Location : Cape Town South Africa

PostSubject: Re: Overwhelming feeling of hopelessness.   Thu May 06, 2010 7:08 am

Hi Dave
Yes yes and yes again.
Ive just returned from a visit to the battlefields, I have in fact visited on numerous occasions. And as other regular visitors will tell you there are a lot of feelings aroused by being there.
Feelings of hoplesness are not part of those reactions.
Amazement, a touch of sadness, yes. Go there feel it, feel the silence, the sense of solitude, the sense that your standing on a testament to some very brave men.
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Join date : 2009-04-24

PostSubject: Re: Overwhelming feeling of hopelessness.   Thu May 06, 2010 8:20 am

Well said Springbok. Great photo's but the way.
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Frank Allewell


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PostSubject: Re: Overwhelming feeling of hopelessness.   Thu May 06, 2010 10:46 am

Dave/Old Historian

Im just seen the post comparing it to the old concentration camps in Germany. I was stationed on a camp next to Belsen for a number of years so know the feeling you refer to. But no it isnt that heavy oppresive feeling at all, and yes there are animals wandering around, in fact last week my son was trying to entice a couple of small calves who were wandering in the area.
The site is effectivly a mass grave so it is given the respect due to that situation .
The adjacent village is some distance from the saddle, most visitors go straight there, so ambient noise doesnt travel.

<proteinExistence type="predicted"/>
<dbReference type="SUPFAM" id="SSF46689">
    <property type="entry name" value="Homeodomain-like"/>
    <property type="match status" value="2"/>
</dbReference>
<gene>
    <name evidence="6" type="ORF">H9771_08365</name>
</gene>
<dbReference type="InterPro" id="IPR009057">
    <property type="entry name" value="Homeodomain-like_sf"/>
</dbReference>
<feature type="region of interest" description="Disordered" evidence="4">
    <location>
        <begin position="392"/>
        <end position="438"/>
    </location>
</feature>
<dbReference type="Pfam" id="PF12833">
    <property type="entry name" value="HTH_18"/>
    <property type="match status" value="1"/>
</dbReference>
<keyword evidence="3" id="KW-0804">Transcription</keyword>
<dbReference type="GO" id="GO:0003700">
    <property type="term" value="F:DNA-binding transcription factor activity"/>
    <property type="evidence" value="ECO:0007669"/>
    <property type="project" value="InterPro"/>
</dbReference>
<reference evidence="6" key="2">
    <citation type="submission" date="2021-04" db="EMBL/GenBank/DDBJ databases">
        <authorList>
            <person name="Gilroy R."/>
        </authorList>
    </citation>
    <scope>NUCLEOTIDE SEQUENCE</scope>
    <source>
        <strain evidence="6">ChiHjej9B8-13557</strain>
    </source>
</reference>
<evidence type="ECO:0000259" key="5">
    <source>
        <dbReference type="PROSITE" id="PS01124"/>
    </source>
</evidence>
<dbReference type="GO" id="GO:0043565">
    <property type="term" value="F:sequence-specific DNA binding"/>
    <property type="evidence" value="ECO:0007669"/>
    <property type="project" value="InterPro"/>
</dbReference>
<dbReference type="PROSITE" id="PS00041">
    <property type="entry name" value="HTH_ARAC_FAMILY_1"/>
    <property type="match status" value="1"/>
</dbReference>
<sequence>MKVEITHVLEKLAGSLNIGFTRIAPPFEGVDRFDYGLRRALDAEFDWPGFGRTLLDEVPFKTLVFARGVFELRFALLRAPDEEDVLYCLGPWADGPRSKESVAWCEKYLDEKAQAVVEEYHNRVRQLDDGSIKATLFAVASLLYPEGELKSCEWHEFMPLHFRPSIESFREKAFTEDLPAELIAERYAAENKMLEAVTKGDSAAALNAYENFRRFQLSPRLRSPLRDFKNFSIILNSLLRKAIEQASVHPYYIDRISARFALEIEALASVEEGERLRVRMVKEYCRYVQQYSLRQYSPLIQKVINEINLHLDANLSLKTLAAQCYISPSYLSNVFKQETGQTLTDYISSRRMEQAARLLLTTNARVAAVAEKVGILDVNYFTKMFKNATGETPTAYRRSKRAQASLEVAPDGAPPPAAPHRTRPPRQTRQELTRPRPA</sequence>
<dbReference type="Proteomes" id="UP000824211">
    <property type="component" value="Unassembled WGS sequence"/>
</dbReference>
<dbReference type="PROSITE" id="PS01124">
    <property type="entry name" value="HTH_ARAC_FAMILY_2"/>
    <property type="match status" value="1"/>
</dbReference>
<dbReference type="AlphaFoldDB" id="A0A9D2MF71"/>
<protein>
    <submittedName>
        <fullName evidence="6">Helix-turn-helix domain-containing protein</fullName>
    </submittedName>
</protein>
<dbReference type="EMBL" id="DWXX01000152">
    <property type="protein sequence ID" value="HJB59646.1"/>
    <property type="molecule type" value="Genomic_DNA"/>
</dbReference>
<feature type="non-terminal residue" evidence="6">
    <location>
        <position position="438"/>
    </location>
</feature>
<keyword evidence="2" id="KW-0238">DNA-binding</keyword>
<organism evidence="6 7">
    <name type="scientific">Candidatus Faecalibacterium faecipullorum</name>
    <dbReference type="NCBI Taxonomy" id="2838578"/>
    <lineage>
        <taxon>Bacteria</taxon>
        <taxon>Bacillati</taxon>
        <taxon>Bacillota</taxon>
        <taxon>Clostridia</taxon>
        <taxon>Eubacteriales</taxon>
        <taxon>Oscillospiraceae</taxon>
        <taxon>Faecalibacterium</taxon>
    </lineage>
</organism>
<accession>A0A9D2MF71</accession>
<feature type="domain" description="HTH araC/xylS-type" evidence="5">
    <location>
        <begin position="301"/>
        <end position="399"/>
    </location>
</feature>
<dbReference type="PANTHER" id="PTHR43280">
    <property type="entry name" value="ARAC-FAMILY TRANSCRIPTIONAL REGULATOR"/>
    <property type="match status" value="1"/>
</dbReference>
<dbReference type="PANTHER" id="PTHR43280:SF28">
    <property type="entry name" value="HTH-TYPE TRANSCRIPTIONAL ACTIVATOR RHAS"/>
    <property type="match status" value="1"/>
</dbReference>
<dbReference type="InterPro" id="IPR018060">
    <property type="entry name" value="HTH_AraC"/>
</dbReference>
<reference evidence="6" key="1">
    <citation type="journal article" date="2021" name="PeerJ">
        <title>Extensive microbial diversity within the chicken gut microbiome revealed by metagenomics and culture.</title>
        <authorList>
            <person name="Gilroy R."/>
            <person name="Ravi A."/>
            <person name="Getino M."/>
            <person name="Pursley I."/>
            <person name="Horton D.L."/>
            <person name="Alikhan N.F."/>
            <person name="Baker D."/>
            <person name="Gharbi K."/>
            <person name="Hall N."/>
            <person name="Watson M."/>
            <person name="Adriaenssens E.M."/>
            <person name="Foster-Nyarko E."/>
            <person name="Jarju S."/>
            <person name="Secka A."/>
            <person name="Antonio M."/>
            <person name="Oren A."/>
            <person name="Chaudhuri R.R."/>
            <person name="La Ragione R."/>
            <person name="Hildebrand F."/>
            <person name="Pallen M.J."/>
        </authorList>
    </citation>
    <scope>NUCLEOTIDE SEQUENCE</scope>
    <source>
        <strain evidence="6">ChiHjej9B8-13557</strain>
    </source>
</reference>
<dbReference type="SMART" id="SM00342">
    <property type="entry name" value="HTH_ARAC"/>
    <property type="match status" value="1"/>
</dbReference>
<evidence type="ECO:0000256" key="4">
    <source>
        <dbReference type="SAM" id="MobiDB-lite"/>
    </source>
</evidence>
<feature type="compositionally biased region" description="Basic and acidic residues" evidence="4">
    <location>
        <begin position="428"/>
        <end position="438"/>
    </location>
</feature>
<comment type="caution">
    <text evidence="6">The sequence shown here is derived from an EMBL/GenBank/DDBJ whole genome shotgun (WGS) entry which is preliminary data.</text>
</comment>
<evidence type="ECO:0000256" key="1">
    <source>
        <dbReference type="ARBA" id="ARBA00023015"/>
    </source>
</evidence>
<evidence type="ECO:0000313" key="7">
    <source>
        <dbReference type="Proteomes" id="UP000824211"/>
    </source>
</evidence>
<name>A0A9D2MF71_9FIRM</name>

On the Fugitives trail there are small animals flitting around, though seldom seen. At Fugitives drift the atmosphere is of total tranquility, the sounds of the river rushing over the rapids and the local herds.
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PostSubject: feelings of hopelessness   Thu May 06, 2010 2:47 pm

hi Dave .
I havent yet been to Isandlwana but I would think it would be a place where one would have to experience the
feelings it would conjour by actually standing there and taking it all in. I certainly wouldnt put off going for the reason
you may feel depressed , if you are thinking of going " do it ". As you have a profound interest in this battle , along
with many others on this forum , I dont think depression will be one of the feelings you will encounter . You may come
out with relief , that you have finally been there and been able to walk places you have only read about. If I had plans
of going there , in my mind it wouldnt come quick enough . Idea . Hope this makes sense ! Wink
cheers 90th.
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Age : 56
Location : UK

PostSubject: Re: Overwhelming feeling of hopelessness.   Thu May 06, 2010 9:47 pm

I think it would depend on the frame of mind you were in. You good with the thought of standing where brave men fought shoulder to shoulder until they fell.

Or with the thought of where an awful slaughter took place. Maybe those of us who are interested in the Zulu War would not be as affected as someone who’s know nothing about the History of the Battle but only hang on to what they are told during their visit by the tour guilds. I don’t think I would be depressed more excited, knowing I was going to a place where those we discuss fought and died together. Idea